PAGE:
If the tone of the rhetoric coming from the White House is a reflection of how President Obama feels about House Budget Committee Chairman Paul Ryan’s new Path to Prosperity plan, then the Wisconsin Republican has scared Obama silly.
Yesterday, from a podium in front of the White House seal, Press Secretary Jay Carney said of the clean energy subsidy cuts in Ryan’s budget, “You have to be aggressively and deliberately ignorant of the world economy not to know and understand that clean energy technologies are going to play a huge role in the 21st century. You have to have severely diminished capacity to understand what drives economic growth in industrialized countries in this century.”
Which is an interesting statement considering an anecdote liberal author Noam Scheiber revealed in his new book The Escape Artists: How Obama’s Team Fumbled the Recovery:
Energy was a particular obsession of [Obama]’s, and therefore a particular source of frustration. Week after week, [economic adviser Christina] Romer would march in with an estimate of the jobs all the investments in clean energy would produce; week after week, Obama would send her back to check the numbers. “I don’t get it,” he’d say. “We make these large-scale investments in infrastructure. What do you mean, there are no jobs?” But the numbers rarely budged.
No, Obama doesn’t “get it.” And apparently neither does Jay Carney. Government subsidies do not drive economic growth. Just the opposite, they distort and slow growth. Investors know that if the only reason a business is profitable is because of artificial government subsidies, then the profit signal from that business is fake and should be ignored.
Economic growth occurs when entrepreneurs are allowed to discover new ways of producing goods and services that people need or want to buy. Those that identify new methods of delivering value to consumers that is greater than the cost of producing it, earn profits. Government policies that least interfere with this method of discovery are most likely to produce faster economic growth.
This is what Ryan understands and it is what his budget delivers: a simpler tax code, fewer disruptive regulations, and far less government spending in the health and energy sectors. Ryan’s budget passed the House Budget Committee last night and is expected to pass the full House next week. Meanwhile, the Democratic Senate has not passed a budget in three years.
Romney: Team Romney bungled yet another post-primary win Wednesday when top adviser Eric Fehrnstrom told CNN of Romney’s general election strategy: “I think you hit a reset button for the fall campaign. Everything changes. It’s almost like an Etch A Sketch. You can kind of shake it up and restart all over again.” Video of Fehrnstrom’s statement was quickly posted on ThinkProgress and was run repeatedly on cable news all day. Newt Gingrich and Rick Santorum are both now carrying Etch A Sketches on the campaign trail to mock Romney. “You have an opportunity here in Louisiana to make a very clear statement: You’re not looking for someone who is the Etch-A-Sketch candidate. You are looking for someone who writes what they believe in in stone and stays true to what they say,” Santorum said.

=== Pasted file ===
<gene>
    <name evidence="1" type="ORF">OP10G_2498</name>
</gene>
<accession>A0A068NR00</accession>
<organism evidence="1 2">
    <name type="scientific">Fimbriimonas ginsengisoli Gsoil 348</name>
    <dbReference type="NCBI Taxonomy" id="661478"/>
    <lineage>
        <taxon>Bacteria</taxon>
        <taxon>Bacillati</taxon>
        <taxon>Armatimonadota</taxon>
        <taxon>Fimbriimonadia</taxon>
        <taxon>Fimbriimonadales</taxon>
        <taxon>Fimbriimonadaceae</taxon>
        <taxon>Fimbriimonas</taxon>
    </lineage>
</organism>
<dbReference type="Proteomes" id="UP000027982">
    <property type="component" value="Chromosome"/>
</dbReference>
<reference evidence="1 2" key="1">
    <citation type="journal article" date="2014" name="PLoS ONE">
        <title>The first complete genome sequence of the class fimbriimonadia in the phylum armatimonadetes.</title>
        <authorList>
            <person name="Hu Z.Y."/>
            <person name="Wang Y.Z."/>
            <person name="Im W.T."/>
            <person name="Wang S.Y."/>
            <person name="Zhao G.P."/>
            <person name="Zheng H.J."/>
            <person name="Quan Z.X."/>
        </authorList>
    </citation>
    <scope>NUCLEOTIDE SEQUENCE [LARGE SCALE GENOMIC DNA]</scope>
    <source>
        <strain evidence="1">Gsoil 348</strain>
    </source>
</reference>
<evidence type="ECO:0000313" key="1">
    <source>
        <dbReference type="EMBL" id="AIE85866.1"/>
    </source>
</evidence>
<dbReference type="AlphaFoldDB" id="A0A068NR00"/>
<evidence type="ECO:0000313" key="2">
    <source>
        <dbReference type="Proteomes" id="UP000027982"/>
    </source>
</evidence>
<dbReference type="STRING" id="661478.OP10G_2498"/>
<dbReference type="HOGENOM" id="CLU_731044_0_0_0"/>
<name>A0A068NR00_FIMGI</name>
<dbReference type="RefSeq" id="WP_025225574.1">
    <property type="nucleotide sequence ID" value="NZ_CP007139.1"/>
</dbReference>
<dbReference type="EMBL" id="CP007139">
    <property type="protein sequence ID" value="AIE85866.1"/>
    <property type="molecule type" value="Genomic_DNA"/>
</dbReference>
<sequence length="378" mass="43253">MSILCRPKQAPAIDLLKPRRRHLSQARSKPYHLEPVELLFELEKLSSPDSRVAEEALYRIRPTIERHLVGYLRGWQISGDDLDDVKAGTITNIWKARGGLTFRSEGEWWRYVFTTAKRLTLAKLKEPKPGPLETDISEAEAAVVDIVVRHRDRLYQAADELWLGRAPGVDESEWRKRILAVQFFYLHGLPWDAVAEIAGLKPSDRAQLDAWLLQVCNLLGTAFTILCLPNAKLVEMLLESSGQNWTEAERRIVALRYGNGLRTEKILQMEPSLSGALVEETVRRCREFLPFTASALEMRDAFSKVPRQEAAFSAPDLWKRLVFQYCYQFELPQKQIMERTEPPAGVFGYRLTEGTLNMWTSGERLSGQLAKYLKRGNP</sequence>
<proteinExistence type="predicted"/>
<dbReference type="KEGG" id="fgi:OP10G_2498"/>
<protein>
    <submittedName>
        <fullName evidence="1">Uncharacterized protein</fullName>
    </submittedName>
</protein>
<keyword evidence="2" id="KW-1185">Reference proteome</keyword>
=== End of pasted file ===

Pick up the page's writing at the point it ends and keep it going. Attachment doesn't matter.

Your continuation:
Around the Bigs
The Washington Post, Supreme Court allows Idaho couple to challenge EPA on wetlands ruling: The Supreme Court unanimously ruled that the Environmental Protection Agency cannot force landowners into compliance with the Clean Water Act without judicial review.
The Wall Street Journal, Student-Loan Debt Tops $1 Trillion: The amount Americans owe on student loans is far higher than earlier estimates and could lead some consumers to postpone buying homes, potentially slowing the housing recovery, the Consumer Financial Protection Bureau said Tuesday.
The Washington Post, Housing report disappoints as existing-home sales dip in February: Sales of previously owned homes in the United States dropped 0.9 percent in February, according to a National Association of Realtors report released yesterday. And many homeowners still owe more than their houses are worth. The share of underwater mortgages is at its highest level since 2009, according to a report released this month by CoreLogic.
Gallup, Americans Favor Keystone XL Pipeline: A solid majority of Americans, 57 percent, think the U.S. government should approve of building the Keystone XL pipeline, while 29% think it should not.
The Wall Street Journal, Deutsche Avoids Dodd-Frank Rule : Deutsche Bank changed the legal structure of its huge U.S. subsidiary to shield it from Dodd-Franks regulations that would have required the German bank to pump new capital into the U.S. arm.
Bill McGurn calls on Romney to fire Eric Fehrnstrom.
Power Line‘s John Hinderaker explains why Democrats can’t pass a budget.
AEI‘s Desmond Lachman explains how Obama is putting U.S. taxpayers at risk by funding the IMF.
Talking Point Memo‘s Evan McMorris-Santoro lists all of Team Romney’s post-primary victory gaffes.
Daily Kos‘ BoldProgressives tries to explain why neteroots favorite Ilya Sheyman lost to moderate Brad Schneider in IL-10′s Democratic primary.